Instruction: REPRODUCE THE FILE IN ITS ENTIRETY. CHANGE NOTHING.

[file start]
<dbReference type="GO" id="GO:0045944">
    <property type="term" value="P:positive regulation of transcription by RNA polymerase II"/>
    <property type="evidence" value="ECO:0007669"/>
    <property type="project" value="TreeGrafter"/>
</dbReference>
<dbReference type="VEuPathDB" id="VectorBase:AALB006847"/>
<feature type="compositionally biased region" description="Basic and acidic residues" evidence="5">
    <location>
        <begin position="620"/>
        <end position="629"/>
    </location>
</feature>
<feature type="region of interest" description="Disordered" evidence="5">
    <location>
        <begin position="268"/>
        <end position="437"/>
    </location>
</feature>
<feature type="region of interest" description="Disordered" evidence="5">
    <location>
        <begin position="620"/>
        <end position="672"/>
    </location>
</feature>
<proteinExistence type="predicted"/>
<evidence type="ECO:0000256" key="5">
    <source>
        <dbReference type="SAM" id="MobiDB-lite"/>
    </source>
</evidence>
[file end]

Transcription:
<dbReference type="GO" id="GO:0045944">
    <property type="term" value="P:positive regulation of transcription by RNA polymerase II"/>
    <property type="evidence" value="ECO:0007669"/>
    <property type="project" value="TreeGrafter"/>
</dbReference>
<dbReference type="VEuPathDB" id="VectorBase:AALB006847"/>
<feature type="compositionally biased region" description="Basic and acidic residues" evidence="5">
    <location>
        <begin position="620"/>
        <end position="629"/>
    </location>
</feature>
<feature type="region of interest" description="Disordered" evidence="5">
    <location>
        <begin position="268"/>
        <end position="437"/>
    </location>
</feature>
<feature type="region of interest" description="Disordered" evidence="5">
    <location>
        <begin position="620"/>
        <end position="672"/>
    </location>
</feature>
<proteinExistence type="predicted"/>
<evidence type="ECO:0000256" key="5">
    <source>
        <dbReference type="SAM" id="MobiDB-lite"/>
    </source>
</evidence>